Safety & Security
Building Safer Schools
- By Michael S. Dorn
- November 1st, 2016
I recently had a great experience
working with a client and their
architects on a new school construction
project. I sensed that the school’s architects
might not have initially been thrilled that
their client had required them to retain me
to review their plans and provide feedback.
Having worked quite a bit with architects, I
understand and accept that they might be skeptical in this type
of situation. This particular project was complex for a large high
school, with scores of rooms connected by long hallways, multiple
floors and lots of glass.
Realizing that architects are required to balance competing
design objectives and parameters, it is understandable that
they would be concerned that a security consultant would undo
what had taken many weeks to produce. In particular, the design
incorporated an extensive use of glass that
was not only an important design feature, but
supported the school’s learning approach.
By the end of the first conference call, the
lead architect seemed to be at ease after I
pointed out the positive security features of
glass along with ways to help mitigate some
of the concerns relating to active shooter and
terrorist attacks. We also discussed how fights,
abductions, bullying and sexual abuse can be
greatly mitigated by applying the principles
of Crime Prevention Through Environmental
When we had our final conference call with the firm and a
number of district officials, things flowed very well. I was especially
impressed that the district’s superintendent took considerable
time from her busy schedule to participate in the entire call.
This is how safer and more effective schools are built!
Another great team
I was fortunate to be able to bring two truly gifted experts in to
assist me. Because the school will have many indoor and outdoor
athletic areas, I reached out to Chief Russell Bentley. A veteran
school district police chief, Bentley has worked with me on school
safety projects in more than 30 states. He also has extensive experience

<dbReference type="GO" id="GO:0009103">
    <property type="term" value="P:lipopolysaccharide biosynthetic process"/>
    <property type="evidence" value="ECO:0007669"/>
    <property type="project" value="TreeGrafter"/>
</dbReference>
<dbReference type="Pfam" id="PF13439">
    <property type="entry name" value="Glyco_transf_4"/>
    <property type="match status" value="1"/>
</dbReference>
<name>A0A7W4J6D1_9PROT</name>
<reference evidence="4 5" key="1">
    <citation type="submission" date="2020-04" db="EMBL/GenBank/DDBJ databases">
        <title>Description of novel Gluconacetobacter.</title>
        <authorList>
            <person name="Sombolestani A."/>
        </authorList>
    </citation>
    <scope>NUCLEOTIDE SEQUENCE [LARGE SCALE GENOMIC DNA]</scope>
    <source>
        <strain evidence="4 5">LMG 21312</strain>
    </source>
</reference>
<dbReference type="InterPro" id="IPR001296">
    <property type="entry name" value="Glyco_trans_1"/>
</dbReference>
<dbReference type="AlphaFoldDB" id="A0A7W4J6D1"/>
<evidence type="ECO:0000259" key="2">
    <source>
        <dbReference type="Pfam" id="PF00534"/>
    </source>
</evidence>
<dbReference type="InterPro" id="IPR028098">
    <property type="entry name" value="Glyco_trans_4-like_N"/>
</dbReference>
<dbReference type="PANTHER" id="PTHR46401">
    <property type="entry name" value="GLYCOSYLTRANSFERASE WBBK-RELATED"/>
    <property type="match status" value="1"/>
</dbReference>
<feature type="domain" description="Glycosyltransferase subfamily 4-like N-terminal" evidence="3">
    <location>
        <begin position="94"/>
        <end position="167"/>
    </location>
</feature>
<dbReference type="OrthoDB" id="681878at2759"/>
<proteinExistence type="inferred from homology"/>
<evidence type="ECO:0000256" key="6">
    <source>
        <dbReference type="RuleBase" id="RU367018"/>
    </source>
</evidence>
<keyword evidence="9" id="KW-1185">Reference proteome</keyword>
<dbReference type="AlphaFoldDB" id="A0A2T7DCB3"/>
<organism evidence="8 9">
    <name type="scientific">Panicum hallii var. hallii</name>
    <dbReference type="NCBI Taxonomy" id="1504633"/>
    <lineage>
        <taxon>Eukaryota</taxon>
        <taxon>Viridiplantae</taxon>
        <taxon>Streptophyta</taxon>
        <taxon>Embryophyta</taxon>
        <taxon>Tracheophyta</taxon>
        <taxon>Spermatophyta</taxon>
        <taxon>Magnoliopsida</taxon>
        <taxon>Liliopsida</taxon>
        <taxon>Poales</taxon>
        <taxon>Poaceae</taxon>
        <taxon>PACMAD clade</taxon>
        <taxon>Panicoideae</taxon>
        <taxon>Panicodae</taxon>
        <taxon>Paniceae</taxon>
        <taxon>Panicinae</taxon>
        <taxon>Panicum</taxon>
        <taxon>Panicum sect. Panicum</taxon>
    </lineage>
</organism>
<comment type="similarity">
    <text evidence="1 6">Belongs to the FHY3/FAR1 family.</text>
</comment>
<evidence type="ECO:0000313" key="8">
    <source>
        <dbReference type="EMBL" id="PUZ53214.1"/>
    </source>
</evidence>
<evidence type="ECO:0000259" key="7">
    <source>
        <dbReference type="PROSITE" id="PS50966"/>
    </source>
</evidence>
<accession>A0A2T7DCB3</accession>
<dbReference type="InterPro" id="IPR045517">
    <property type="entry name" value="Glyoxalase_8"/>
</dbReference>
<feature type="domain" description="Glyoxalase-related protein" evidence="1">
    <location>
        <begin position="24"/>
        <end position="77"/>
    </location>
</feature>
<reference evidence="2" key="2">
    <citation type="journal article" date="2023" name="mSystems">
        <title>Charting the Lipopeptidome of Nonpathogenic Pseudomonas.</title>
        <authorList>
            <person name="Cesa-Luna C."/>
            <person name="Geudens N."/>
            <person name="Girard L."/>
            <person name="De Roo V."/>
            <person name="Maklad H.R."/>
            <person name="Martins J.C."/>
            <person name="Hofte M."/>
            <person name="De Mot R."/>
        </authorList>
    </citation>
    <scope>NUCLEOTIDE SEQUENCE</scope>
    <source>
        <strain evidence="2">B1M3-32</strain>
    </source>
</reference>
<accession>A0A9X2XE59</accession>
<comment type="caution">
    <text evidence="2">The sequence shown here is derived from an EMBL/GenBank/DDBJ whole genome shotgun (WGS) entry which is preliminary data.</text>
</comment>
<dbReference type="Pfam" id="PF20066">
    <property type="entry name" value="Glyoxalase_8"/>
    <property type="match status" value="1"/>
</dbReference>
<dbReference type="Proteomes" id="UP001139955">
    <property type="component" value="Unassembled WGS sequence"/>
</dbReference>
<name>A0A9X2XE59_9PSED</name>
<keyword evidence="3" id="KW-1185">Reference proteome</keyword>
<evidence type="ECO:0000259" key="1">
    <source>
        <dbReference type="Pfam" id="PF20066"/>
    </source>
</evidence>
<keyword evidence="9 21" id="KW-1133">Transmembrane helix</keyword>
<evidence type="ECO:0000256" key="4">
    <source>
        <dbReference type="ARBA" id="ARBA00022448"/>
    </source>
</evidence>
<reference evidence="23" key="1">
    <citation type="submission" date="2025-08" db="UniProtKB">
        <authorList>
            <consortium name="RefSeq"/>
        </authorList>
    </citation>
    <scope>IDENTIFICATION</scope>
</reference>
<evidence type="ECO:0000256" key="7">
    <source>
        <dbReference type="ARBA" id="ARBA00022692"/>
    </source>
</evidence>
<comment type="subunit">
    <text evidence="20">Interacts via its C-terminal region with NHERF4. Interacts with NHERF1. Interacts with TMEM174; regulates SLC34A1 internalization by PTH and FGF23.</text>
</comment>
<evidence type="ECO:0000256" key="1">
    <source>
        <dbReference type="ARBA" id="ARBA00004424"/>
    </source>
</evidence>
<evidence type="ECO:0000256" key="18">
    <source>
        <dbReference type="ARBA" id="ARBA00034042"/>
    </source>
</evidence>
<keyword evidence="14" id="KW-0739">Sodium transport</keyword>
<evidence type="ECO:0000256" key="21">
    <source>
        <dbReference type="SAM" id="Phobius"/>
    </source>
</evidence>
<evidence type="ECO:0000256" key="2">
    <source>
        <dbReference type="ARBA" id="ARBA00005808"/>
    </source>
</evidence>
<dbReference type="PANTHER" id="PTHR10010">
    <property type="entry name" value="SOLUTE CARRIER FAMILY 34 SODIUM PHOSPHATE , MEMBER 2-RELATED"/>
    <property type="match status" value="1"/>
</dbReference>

as a coach and an official. In my opinion, he is one of the nation’s
top “go-to” people when it comes to security and emergency
management design features for school athletic venues.
I was also fortunate to obtain the assistance of Les Nichols.
Nichols recently left his position as the national vice president
of Child and Club Safety at Boy’s and Girl’s Clubs of America’s
national headquarters to go into private practice in youth protection.
An architect by profession, he has taught me a great
deal as we have worked on projects for Boy’s and Girl’s Clubs.
I have to credit to him for helping me truly understand how
impactful applying CPTED strategies through small changes
in the physical environment can be.
Fortunately, the design already included some excellent CPTED
concepts and security features. There were strong examples of the
use of natural surveillance as well as the application of natural access
control. While Bentley, Nichols and I were
able to provide quite a few suggestions that
will be incorporated into the final design, we
had a good design to work with from the start.
Just as importantly, we had a talented team of
architects and school officials who were eager
to build on what was already going to be a
great school design.
I rate CPTED literacy as a highly beneficial
skill set for any architect. Great
architects can become even better if they
take the time to learn about integrating the
CPTED concepts of natural surveillance,
access control, territoriality and maintenance into their designs.
Utilization of CPTED can help architects design safer and more
aesthetically pleasing learning environments while reducing
liability exposure for their clients and themselves.
Like medical doctors, accountants and other professionals,
architects have a myriad of important skill sets that require hard
work to remain current. Seeing the enormous long-term benefit of
proper CPTED utilization in many K-12 schools across the nation
and other countries, I feel that CPTED literacy increases the value
an architect can provide their clients immensely. Like architects,
school officials who are involved with new construction and renovation
projects can do even better work if they are well versed in
this impactful area.
This article originally appeared in the November 2016 issue of School Planning & Management.
Michael S. Dorn has helped conduct security assessments for more than 6,000 K-12 schools, keynotes conferences internationally and has published 27 books including Staying Alive – How to Act Fast and Survive Deadly Encounters. He can be reached at www.safehavensinternational.org.